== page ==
The major draw for antique pieces was a private collection of Tudor, Stuart and early Georgian material assembled in the 19th and early 20th century. Stored away in the 1920s then rediscovered by the owner’s family, it was offered in 90 lots at the Newbury auction.
Estimated to bring around £150,000 at the auction on March 8-9, it sold mainly to private UK buyers and US bidders at nearly £212,000.
The stars were the two Henry VIII apostle spoons illustrated and described in ATG No 2534 (Pick of the week). They respectively doubled and tripled their estimates at £22,000 and £20,000, both going to the US.
The oldest offering was a ‘maidenhead’ spoon of the type introduced in the late 14th century featuring a female bust to the finial, probably representing the Virgin Mary.
The Dreweatts example, 6¼in (16cm) long with a gilt finial, was dated to the late 15th century. It was engraved IWT to the back of the fig-shaped bowl and catalogued as provincial. Pitched at £2000-3000, it went to a US buyer at £4200 – a relatively modest sum for this form.
As befitting the interests of many Victorian antiquarians, spoons in general, and West Country spoons in particular, were a focus of the collection. Highlights included a pair of c.1580, 7in (17.5cm) long lion sejant spoons with gilt finials by Thomas Mathew of Barnstaple at £8500 and a single similar spoon dated c.1620, probably by John Quick of Barnstaple, which made £4800. Both went to UK collectors.
A rare c.1670 Royalist memento trefid spoon featured a die-struck portrait of Charles II to the stem. Measuring 8in (20cm) long and prick-engraved with initials and the date 1672, it was probably by Samuel Cawley of Exeter and was another US buy at £3800.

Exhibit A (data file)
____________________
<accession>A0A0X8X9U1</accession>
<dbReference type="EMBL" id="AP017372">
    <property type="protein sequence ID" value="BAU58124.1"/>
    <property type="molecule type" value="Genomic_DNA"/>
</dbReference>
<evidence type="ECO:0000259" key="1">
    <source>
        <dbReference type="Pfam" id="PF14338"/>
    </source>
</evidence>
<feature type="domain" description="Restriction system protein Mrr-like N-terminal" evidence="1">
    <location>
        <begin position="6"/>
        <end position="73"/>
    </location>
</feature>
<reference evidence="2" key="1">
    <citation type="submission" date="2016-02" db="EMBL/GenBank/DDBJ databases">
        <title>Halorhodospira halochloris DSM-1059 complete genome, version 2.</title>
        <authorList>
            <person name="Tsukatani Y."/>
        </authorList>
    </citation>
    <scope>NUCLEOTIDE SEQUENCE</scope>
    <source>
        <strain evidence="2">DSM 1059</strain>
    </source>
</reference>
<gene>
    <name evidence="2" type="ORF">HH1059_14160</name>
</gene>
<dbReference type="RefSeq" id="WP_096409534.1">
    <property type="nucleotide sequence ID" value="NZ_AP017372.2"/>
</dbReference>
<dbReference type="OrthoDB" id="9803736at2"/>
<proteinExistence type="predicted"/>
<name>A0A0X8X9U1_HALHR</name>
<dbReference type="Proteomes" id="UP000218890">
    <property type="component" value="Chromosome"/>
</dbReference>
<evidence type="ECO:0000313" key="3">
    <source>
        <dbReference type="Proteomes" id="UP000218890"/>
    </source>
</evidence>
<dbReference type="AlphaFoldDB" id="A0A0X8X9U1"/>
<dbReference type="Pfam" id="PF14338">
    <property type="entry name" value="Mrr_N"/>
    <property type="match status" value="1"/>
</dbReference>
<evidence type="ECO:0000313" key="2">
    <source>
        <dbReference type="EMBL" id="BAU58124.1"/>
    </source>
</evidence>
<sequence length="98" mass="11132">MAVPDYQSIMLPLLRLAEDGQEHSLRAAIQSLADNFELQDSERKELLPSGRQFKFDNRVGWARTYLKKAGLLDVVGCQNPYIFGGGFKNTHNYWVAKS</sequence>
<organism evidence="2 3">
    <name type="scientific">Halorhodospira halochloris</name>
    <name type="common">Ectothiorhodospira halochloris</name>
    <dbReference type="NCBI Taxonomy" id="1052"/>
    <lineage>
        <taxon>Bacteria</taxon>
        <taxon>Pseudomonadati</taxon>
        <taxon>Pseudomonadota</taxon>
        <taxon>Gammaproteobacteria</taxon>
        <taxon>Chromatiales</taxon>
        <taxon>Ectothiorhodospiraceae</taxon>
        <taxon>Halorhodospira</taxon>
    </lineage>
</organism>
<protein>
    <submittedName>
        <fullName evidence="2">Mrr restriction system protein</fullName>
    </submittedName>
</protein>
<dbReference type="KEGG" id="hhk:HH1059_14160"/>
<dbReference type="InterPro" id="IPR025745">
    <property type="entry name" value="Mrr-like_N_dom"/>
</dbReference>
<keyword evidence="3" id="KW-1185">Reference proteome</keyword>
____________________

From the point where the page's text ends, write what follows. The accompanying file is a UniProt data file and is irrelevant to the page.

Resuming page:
From further afield and much more of a surprise was a c.1695 dognose spoon by William Clerk of Glasgow which left a £100-150 estimate behind to sell to a collector at £1700.
There was more than just spoons in the hoard with which to feed the market.
One of a number of stars was a rare silver-gilt ‘steeple’ cup by Anthony Bennett London, 1606, with associated Victorian cover by Robert Harper, London 1879.
The 22½in (57cm) tall cup was loaded, probably later, to stop the top-heavy piece falling over. This has been the fate of most of the 150 or so known examples which have also lost their original covers, including 12 of the 16 cups in the Kremlin.
With most of the gilding looking period and with clear marks, the Newbury cup sold to a UK collector at a mid-estimate £18,000.
Like all pre-English Civil War hollowwares, steeple cups make only rare appearances on the market.
The last examples seen at auction were the James I silver-gilt example by Thomas Francis (London 1611) sold for £75,000 as part of the David Little collection at Christie’s in 2019 and another Elizabeth I cup with the maker’s mark AB conjoined (London 1602) sold for £30,000 at Lawrences in Crewkerne in July 2021.
Another rarity was a Commonwealth salver on a conical foot. Dated London 1658, possibly by Robert Gregory, the 14½in (38cm) diameter salver had a broad flange embossed with flowers, fruit and birds and was engraved to the centre Legatum Sororis over GF and an armorial. It doubled mid-expectations, going to the US at £9500.